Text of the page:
Does pi calculus also have its counters in some logic (curry/howard isomorphism?)

Alice ML people have done a paper on implementing futures in lambda calculus...so perhaps that shows one kind of concurrency, although, I guess, the idea there is that the concurrency is determenistic and can be considered 'hidden' from a user's perspective.

Pierce did some work on a pi-calculus language a while ago: http://citeseer.ist.psu.edu/pierce97pict.html

I have this blog on my rss feed but the project you are discussing now make me even more interested :)

This is very cool.

Do you see any connection with:

Samson Abramsky's "What are the fundamental structures of concurrency? We still don't know!"

as discussed on March 5, 2007
at n-Category Cafe,
Computer Science and Physics
Posted by David Corfield

What do you mean Haskell isn't particularly good at parallelism? Despite Control.Concurrent.Chan and Control.Concurrent.STM?

The key to creating a good programming language (that people will actually use) will be to making the syntax i)intuative ii)readable iii)scalable.

Could you show how parallelised matrix multiplication can be represented by pi-calculus?

My mind is envisioning a language to ease parallelisation for physical simulations, say the n-body gravitational experiment. I have been corrupted by c++, so you'll have to excuse the syntax here.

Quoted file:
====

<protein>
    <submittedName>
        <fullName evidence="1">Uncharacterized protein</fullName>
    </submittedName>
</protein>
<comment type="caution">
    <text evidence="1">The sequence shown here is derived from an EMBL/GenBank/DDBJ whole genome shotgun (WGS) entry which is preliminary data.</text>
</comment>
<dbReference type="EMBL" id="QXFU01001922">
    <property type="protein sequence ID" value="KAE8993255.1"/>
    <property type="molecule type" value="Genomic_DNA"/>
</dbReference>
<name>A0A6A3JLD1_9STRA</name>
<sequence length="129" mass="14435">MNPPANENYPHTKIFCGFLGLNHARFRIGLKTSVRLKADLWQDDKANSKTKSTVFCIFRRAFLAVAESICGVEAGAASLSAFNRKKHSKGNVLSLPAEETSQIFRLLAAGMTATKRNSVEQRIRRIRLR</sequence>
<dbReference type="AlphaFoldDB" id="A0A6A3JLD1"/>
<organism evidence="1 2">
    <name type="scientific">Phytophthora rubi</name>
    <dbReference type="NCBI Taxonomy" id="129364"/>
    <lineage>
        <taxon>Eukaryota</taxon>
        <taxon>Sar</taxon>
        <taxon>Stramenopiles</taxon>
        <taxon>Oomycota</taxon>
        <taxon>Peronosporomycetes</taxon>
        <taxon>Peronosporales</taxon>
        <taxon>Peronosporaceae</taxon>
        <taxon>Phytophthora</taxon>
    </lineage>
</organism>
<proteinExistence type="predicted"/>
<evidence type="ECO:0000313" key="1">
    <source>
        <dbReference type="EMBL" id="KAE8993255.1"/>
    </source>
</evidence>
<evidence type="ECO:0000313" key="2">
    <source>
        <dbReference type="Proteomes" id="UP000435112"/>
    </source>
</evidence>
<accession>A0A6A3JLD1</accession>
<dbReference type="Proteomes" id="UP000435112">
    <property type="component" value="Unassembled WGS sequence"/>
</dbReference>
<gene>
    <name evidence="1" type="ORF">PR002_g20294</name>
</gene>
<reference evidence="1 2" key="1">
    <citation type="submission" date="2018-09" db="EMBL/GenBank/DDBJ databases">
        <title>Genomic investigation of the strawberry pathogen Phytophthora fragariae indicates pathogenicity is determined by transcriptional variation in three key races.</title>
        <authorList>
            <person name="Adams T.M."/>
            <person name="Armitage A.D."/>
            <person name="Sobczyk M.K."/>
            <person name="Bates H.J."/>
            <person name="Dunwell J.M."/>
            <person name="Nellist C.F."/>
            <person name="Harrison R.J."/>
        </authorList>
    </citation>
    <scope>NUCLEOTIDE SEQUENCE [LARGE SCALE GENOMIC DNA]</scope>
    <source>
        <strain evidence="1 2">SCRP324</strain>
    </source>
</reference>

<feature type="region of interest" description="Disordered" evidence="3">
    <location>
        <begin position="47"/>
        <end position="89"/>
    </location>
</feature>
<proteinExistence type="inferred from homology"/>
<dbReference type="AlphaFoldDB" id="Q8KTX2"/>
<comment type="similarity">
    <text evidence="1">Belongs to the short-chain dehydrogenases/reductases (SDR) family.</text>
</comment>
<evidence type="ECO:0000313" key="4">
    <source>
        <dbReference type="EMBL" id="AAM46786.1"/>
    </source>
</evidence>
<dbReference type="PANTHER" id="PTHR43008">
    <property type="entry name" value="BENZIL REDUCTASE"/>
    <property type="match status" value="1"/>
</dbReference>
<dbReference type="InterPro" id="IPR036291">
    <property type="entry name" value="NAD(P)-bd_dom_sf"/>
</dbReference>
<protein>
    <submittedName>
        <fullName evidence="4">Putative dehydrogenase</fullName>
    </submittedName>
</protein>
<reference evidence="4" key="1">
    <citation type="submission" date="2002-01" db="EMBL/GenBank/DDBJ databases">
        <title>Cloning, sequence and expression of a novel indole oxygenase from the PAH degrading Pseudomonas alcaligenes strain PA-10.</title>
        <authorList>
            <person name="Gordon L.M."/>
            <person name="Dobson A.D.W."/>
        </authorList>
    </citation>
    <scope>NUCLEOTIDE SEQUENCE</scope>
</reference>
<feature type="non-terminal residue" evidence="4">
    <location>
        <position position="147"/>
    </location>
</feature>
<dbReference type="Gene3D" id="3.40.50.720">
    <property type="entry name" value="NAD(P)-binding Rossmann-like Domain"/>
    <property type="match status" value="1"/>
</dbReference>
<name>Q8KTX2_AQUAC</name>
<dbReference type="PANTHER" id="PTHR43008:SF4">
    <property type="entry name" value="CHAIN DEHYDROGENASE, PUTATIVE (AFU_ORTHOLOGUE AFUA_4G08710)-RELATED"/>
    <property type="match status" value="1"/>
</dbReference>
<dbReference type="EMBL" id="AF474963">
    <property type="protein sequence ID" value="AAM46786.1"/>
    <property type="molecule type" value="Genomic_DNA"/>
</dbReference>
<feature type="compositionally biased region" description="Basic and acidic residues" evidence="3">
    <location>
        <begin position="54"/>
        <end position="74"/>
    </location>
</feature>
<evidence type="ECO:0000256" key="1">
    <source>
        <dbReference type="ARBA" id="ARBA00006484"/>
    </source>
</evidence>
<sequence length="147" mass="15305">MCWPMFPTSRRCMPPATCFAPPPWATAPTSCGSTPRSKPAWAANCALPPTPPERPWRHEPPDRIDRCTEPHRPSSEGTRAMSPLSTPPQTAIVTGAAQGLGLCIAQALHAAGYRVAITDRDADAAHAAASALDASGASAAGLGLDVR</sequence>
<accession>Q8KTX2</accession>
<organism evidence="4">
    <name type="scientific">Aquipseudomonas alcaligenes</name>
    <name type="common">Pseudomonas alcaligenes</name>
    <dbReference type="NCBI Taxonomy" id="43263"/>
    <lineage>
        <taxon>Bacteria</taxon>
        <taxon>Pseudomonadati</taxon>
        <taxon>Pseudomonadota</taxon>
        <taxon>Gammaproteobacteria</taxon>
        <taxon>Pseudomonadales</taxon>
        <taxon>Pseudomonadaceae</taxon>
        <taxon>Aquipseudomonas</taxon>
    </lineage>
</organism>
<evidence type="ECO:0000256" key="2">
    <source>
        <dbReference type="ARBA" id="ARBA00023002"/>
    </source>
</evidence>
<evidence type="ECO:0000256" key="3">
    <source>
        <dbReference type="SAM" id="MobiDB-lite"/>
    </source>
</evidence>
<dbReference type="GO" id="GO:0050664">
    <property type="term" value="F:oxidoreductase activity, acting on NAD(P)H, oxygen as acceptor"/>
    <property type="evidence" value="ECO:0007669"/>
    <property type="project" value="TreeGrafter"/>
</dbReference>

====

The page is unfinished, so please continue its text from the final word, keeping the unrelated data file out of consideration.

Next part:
body bodyarray[n];
//set initial positions
while(time < tmax){
//stuff
in_parallel(moveprocess(bodyarray))
//stuff
}

Maybe:

(νbody)( (!(body(x).move(x).0))
| (*body(delimit(bodyarray)).0) )

Or something?

By ObsessiveMathsFreak (not verified) on 22 Mar 2007 #permalink

Xanthir:

My email address is markcc@gmail.com (I get so much spam that just putting it in plaintext like this isn't going to matter.)

It's also up on the "contact" tab at the top of the web page.

What's the difference between concurrent, distributed and parallel programming? Seems like these are all synonyms, or, at least, if a language supported one, it could support them all.

Falcon:

There are two main differences between the Actor model and the π-calculus.

(1) The π-calculus is based on synchronous rendezvous communication: communication occurs when two processes execute matching send/receive pairs. Actors is totally asynchronous: a sender sends a message, and immediately goes on to its next step, without waiting for the receiver to "accept" it. The message just gets dropped into a queue (the actor's mailbox), and the receiver will grab the message from its mailbox at some point.